Right now, I don't know if it's a true dilemma, or just ironic. Either way, if pro sports, which depend on the audience's confidence in a level playing field, are underwritten by sports betting outfits, which seem to want bettors to play uphill, and against the wind, and kicking at a moving goalpost, something will have to give.



Circumstances do change.

Seven or eight years ago, before widespread, legalized, single-game sports betting turned them into straight-up sports books, DraftKings and FanDuel were leaders in a lucrative daily fantasy sports [DFS] market. If you've been watching these industries evolve, it probably occurred to you that daily fantasy is to regular gambling what multi-level marketing is to a Ponzi scheme. They're first cousins. Same concept, but slightly different execution, and a slick new label.

Back then, regulators in many U.S. states didn't make much of a distinction between DFS and gambling, prompting a campaign by fantasy sports operators to rebrand their products as "games of skill," in contrast to gambling, which was, in this telling, defined only by chance.

Sports betting has gone mainstream

If you've been paying attention, you know it's a false distinction. Poker is a game of skill, which explains why some people can play it for a living. Craps is a game of chance, because the dice fall the way they fall, no matter how many times you blow on them before rolling. But a bet is a bet, whether it's on card games, a pair of dice, or the outcome of a horse race.

If I wager $10,000 that I can beat Steph Curry in the free-throw shooting contest, and he shakes my hand and says, "You're on," we're gambling. When he crushes me in that same contest, it's because he has skill, and I don't. 

The difference between gambling and not gambling isn't skill. It's the money players put up. Operators on both sides of the line between gambling and daily fantasy sports have always understood that reality.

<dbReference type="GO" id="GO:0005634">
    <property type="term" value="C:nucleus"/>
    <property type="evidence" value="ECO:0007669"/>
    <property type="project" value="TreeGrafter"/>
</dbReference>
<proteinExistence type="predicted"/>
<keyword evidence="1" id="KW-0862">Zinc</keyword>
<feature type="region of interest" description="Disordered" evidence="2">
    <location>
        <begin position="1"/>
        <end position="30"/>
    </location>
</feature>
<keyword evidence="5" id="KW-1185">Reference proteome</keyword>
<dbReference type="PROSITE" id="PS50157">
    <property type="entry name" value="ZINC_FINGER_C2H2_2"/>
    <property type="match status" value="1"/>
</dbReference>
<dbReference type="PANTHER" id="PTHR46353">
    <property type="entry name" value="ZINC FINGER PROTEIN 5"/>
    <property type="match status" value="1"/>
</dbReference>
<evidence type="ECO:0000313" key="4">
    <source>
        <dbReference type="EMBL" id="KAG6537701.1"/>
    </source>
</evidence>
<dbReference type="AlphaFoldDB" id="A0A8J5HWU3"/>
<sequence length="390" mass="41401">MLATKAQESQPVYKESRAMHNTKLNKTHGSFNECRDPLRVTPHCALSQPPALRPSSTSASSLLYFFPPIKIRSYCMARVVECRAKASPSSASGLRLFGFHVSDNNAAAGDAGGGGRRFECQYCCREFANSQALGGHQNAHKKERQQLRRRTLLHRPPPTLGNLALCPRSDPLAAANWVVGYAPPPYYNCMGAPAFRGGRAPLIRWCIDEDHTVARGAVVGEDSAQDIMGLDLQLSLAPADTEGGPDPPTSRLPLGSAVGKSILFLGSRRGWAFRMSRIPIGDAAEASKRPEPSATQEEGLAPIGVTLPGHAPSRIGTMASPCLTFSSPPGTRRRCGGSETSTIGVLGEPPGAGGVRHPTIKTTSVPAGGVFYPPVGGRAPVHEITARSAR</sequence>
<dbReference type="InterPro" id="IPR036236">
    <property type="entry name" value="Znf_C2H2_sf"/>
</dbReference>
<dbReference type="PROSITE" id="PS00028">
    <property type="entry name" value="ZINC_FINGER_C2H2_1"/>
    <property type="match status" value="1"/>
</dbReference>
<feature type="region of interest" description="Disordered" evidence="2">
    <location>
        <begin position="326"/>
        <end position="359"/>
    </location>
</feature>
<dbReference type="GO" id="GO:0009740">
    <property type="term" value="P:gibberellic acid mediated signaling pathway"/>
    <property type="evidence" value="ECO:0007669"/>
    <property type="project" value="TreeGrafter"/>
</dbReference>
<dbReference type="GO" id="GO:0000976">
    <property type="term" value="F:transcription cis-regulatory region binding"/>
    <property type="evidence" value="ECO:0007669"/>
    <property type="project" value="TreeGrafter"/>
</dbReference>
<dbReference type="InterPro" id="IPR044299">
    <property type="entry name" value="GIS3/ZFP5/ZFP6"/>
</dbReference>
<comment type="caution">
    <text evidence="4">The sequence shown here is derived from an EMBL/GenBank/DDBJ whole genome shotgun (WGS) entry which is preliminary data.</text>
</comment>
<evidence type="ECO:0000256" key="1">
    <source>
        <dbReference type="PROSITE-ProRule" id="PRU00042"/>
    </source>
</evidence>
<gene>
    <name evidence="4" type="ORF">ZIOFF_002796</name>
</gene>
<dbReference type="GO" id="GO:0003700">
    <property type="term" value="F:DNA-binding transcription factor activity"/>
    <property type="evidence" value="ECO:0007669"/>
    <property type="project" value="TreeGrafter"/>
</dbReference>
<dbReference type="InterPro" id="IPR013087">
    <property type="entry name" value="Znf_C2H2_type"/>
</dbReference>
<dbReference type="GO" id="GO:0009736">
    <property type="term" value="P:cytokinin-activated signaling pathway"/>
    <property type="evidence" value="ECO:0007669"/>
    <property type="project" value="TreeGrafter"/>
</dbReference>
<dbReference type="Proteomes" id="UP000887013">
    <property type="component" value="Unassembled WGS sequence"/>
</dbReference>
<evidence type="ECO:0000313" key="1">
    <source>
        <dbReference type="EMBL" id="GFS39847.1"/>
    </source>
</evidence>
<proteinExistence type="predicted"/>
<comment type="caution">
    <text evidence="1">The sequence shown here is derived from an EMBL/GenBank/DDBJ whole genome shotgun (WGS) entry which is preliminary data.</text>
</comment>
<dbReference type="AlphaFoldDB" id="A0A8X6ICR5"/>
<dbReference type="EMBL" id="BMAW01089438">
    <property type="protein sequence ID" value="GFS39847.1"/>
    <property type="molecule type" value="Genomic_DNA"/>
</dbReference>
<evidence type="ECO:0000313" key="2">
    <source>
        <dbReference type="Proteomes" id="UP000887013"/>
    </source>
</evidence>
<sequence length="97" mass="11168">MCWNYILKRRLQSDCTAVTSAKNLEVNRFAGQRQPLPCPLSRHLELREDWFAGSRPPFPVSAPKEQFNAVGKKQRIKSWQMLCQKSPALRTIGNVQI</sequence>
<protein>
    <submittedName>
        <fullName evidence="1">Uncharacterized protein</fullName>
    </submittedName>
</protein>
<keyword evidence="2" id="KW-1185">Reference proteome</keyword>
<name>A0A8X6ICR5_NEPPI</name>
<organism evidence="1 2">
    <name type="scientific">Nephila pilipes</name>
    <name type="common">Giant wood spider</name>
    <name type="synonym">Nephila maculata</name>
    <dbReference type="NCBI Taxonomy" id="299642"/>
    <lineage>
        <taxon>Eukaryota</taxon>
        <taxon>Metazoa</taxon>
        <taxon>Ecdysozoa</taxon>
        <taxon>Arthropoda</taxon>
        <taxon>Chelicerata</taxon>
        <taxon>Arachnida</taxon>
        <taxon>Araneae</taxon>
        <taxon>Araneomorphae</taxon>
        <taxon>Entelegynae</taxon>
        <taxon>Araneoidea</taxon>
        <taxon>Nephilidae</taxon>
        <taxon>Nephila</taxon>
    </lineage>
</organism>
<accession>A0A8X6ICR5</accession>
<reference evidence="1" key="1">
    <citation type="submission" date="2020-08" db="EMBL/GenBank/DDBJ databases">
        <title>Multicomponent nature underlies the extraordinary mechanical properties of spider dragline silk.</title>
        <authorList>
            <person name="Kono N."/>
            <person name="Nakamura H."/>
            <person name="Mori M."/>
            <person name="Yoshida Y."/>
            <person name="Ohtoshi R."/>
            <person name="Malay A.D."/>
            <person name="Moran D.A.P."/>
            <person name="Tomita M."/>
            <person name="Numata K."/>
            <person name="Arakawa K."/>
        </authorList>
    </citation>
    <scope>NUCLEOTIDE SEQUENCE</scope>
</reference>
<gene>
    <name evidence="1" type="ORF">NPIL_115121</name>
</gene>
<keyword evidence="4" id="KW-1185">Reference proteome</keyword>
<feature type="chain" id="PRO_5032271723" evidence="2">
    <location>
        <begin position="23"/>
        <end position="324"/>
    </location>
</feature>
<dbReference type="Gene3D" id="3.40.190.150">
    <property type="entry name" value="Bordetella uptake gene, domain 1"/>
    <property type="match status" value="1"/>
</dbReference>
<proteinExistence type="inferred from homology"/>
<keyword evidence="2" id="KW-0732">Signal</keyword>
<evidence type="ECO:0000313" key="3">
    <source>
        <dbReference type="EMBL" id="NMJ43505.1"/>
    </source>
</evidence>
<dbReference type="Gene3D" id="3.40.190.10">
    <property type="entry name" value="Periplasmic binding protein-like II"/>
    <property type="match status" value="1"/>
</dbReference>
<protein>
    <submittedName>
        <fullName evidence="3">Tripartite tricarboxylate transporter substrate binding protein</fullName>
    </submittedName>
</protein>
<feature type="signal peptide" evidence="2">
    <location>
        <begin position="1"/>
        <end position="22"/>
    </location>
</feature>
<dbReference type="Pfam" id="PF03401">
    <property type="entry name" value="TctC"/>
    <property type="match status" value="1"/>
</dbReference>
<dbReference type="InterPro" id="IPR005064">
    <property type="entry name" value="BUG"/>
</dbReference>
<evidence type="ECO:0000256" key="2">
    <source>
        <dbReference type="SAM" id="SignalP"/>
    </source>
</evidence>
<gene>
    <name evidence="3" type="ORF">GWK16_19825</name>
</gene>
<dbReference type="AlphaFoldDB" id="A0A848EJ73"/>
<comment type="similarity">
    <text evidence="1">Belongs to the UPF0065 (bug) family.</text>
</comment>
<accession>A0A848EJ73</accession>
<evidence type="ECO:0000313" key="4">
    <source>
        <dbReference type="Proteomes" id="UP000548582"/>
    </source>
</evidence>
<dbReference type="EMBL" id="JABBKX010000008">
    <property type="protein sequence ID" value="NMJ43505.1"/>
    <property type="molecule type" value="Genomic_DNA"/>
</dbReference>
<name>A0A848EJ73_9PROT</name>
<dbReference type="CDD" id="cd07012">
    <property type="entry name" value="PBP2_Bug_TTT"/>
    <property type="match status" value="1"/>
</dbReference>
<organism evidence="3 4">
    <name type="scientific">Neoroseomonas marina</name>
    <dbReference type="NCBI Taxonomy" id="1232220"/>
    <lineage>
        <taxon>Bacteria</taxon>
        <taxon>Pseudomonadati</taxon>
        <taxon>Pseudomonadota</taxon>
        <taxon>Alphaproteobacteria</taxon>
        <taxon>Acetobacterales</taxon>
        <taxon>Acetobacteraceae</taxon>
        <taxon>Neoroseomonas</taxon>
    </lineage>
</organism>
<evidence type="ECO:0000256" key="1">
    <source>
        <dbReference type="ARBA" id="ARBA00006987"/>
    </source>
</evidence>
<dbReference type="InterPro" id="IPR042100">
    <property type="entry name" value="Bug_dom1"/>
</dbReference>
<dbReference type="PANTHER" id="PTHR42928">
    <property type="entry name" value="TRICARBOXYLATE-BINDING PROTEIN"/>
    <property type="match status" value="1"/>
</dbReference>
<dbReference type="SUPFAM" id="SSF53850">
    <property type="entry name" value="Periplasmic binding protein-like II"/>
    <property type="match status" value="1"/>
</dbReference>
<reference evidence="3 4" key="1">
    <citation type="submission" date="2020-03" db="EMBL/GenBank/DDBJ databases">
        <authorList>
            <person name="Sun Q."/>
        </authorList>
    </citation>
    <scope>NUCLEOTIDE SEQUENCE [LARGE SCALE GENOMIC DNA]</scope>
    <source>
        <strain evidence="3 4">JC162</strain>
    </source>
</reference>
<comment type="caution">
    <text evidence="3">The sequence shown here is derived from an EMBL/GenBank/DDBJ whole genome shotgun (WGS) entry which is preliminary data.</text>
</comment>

In the mid-2010s, DFS outfits used "skill" as a defence against U.S. lawmakers, who tended to view the activity as gambling-adjacent, and wanted to regulate it more strictly. 

Now that sports betting has gone mainstream, skill seems to mean something different. Show enough of it and, as the Post story lays out, they'll start to squeeze you. The more you win, the less they let you bet. A strict limit on the size of your wager is also a tight cap on your potential winnings. The next time Beau Wagner picks a 50-to-1 shot, he'll win $5,000. Still a nice payday, but not like before. New road bike money versus new car money.

The other clear message: Only one of us is going to make a living off your sports bets — and it's not you.

But the account restriction comes after you win the big one, and after the sportsbook uses your winning ticket in a marketing campaign.

"Could this be you?"

Yes, but not really.

Next time you see a tweet like that, understand that the sports book isn't necessarily celebrating a winner.

They're trying to lure a new crop of losers.


Morgan Campbell

Senior Contributor

Morgan Campbell joins CBC Sports as our first Senior Contributor after 18 standout years at the Toronto Star. In 2004 he won the National Newspaper Award for "Long Shots," a serial narrative about a high school basketball team from Scarborough. Later created, hosted and co-produced "Sportonomics," a weekly video series examining the business of Sport. And he spent his last two years at the Star authoring the Sports Prism initiative, a weekly feature covering the intersection of sports, race, business, politics and culture. Morgan is also a TedX lecturer, and a frequent contributor to several CBC platforms, including the extremely popular and sorely-missed Sports Culture Panel on CBC Radio Q. His work has been featured in the New York Times, the Literary Review of Canada, and the Best Canadian Sports Writing anthology.